Dark And Dramatic

What makes dark leaved plants so irresistable?  Their relative rarity attracts the eye in an instant.  Of all of the thousands of green leaved plants in my garden, I have no plants with “other than green” leaves.  Were I to plant a red-leaved plant there, it would attract attention.  A red-leaved Japanese maple stands out from the crowd by virtue of its color alone-never mind that it is a tree with many virtues.  Red leaves can create excitement in a visually sleepy place; the color is unexpected.  Though I would not be inclined to indroduce red leaved plants into my landscape, I like them in containers.  These old red leaved spikes provide a dramatic accent to this grouping of pots.  The choice of lime licorice as an underplanting reflects my general rule-if I use dark leaved plants in a container, I stay away from green leaved companion plants.      

Once I make the decision to feature a plant with dark foliage, the supporting cast plants need be friendly to that color.  Lime licorice verges on yellow; inky fingers coleus has a deep purple ground, with just a hint of bright green on the edges.  Medium green and medium red make mud together.  I like sharp, crisp, delicate and dramtic color-no mud.  Big black foliage needs more black foliage to make a dramatic color statement.  The rim of bright green on this Inky Fingers coleus describes its small texture-it brings all of the color to life.  Medium green foliage in this container-thud.    

This red/black foliaged hibiscus is a very strong grower.  It can easily attain 6 feet in a single season.  The red and lime bicolor coleus and lime licorice light up that dark color from below.  I have thought on occasion to pair it with the big ruffly leaved farfugium; the contrast in texture would be great.  The red and green color combination I am reluctant to try.  Want an other than green foliaged scheme?  Follow through with every move you make.

I did make an exception in this case.  The strap leaved New Zealand flax, or phormium, is black leaved; perhaps there is a hint of brown.  The large, bright flower heads of the peach geraniums attract the eye; its great leaves fade away into the distance.  The violet petunias are so covered with blooms that the green foliage is scarcely visible.  This planting is dark and dramatic.

This large and black leaved canna is a boldly sensational plant.  It has great stature, texture, and mass-there is no missing it.  The red violet and lime yellow coleus Arizona Sunset repeats that dark foliage color in a different hue, and leavens it with lime.  The delicate and pale lavender petunias are a sharp contrast-all of that lavender brings out the purple in the canna leaves.  The flowers have all but obliterated any view of its green foliage.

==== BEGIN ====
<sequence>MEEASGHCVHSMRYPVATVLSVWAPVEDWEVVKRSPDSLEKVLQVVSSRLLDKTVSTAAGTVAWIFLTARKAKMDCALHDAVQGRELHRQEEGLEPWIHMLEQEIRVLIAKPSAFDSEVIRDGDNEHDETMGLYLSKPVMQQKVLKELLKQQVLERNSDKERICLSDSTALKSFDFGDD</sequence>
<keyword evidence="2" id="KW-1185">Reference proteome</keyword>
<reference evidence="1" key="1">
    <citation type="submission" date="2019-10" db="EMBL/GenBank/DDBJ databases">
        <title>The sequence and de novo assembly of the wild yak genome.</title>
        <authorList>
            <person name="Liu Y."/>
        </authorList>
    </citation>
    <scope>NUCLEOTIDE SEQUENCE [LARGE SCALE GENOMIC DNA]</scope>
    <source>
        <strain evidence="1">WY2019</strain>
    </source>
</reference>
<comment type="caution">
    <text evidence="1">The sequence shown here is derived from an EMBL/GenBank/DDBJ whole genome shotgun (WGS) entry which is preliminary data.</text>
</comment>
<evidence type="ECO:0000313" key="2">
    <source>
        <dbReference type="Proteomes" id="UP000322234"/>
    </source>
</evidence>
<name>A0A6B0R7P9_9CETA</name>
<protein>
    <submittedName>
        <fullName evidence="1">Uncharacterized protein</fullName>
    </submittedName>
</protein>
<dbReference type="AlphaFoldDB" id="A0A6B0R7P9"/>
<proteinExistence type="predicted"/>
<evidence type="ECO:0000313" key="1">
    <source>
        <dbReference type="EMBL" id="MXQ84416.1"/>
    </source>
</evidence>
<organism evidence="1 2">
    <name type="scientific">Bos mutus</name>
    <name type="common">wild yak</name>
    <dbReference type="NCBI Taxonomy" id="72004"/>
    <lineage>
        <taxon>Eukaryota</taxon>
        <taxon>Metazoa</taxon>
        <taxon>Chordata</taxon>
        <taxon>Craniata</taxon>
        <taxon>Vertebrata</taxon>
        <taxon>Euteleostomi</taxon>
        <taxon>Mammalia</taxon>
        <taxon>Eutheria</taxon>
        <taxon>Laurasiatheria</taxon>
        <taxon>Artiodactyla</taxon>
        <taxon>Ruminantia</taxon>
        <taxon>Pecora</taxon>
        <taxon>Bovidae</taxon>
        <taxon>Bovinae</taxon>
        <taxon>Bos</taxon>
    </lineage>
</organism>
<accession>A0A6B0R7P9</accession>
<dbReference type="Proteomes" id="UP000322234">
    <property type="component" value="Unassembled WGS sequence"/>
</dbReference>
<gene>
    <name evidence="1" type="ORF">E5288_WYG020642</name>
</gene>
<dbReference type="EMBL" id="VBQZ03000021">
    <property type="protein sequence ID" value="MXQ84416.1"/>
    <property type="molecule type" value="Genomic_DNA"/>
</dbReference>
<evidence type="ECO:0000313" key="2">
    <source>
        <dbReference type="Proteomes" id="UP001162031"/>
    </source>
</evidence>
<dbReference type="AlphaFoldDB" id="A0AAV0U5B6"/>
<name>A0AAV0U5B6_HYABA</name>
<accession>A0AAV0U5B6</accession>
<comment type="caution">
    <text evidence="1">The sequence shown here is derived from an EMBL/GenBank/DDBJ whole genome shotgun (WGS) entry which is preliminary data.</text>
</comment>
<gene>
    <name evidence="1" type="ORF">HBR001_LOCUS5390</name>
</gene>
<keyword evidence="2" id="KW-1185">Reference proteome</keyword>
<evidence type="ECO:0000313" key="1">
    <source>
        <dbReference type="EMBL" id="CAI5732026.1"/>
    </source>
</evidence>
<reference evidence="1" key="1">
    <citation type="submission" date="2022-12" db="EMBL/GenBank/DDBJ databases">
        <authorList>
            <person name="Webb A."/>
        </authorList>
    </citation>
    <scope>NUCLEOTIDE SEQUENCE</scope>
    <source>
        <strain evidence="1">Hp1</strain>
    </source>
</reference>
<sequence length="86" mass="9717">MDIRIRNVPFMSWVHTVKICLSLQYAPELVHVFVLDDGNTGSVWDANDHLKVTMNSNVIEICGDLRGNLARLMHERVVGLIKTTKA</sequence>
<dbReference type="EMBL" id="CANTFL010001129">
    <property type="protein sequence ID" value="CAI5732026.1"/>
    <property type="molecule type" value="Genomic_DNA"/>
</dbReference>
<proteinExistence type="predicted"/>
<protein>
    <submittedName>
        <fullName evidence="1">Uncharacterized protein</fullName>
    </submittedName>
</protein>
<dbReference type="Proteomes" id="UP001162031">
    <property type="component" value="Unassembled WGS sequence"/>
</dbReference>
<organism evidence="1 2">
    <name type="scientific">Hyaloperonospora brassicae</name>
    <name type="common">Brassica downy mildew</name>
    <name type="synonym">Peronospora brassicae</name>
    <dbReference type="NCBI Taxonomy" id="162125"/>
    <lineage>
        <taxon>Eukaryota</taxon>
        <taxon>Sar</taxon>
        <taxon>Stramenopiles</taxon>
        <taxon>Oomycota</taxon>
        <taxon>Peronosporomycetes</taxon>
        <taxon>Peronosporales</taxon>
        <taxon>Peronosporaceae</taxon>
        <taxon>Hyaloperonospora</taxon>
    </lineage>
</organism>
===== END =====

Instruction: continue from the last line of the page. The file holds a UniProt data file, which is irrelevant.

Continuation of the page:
This centers of these canna leaves appear green when the sun shines through them. This made it fine for me to plant an olive green coleus with a red violet obverse next to it.  The red thread leaved alternanthera appears to darken as it matures-a large mass of red leaves traps light, rather than reflecting it.  The pink petunias and creeping jenny define the lower edge of the alternanthera mass.  Very dark foliage benefits from some lighter company-any other color than medium green, please.

Malabar spinach has very dark green leaves which are red violet on the reverse side.  The stems and knobby flowers are also dark red violet.  Though I love how it climbs to great heights in just one season, I also value that dark foliage.  Persian Shield and black sweet potato vine mirror that color quite well.  This pot was dark up 12 feet into the sky, and just as dark, down to the ground.  This made me think a big button of green-foliaged Red Sun zinnias would work.  

The very dark purple oxalis triangularis is one of my favorite plants.  That rich dark red violet leaf-so beautiful.  I especially like it with Solenia orange begonia.  Very little of the green leaves of the begonia are visible-this is a study in orange and dark red violet.  The varigated licorice is not your garden variety green-it looks as fresh as the description mint green suggests. The big idea here-should you choose to include dark foliaged plants in your landscape, garden, or containers, pay even more attention to the color you put with them.

Comments

  1. Nancy LaMotte says:

    Deborah,
    What an amazing post….if only I had access to such beautiful speciman plants!!! Thank you for writing…it is how I begin my every work day.

    • Deborah Silver says:

      Dear Nancy, most of these plants were small when I planted them-the pictures I took in August. Plants do grow! Deborah

  2. Your containers take my breath away.

    • Deborah Silver says:

      Dear Zoya, thanks for this. It is hard to miss, given how many gorgeous plants are out there to grow. Deborah

  3. you are a foliage genius.

    • Deborah Silver says:

      You are too kind! I am lucky enough to have had the opportunity to try things out. I did those giant city pots for almost 10 years-30 pots each year-and the freedom to design them however I wanted. Having an adventuresome client is a very important part of the mix.

  4. I am in the middle of planting many containers for clients and I am so excited and inspired by your wonderful combinations. Just exquisite!

    I wish our clients would allow us to do something different besides always pink, pink and a touch of blue and purple. Geez!

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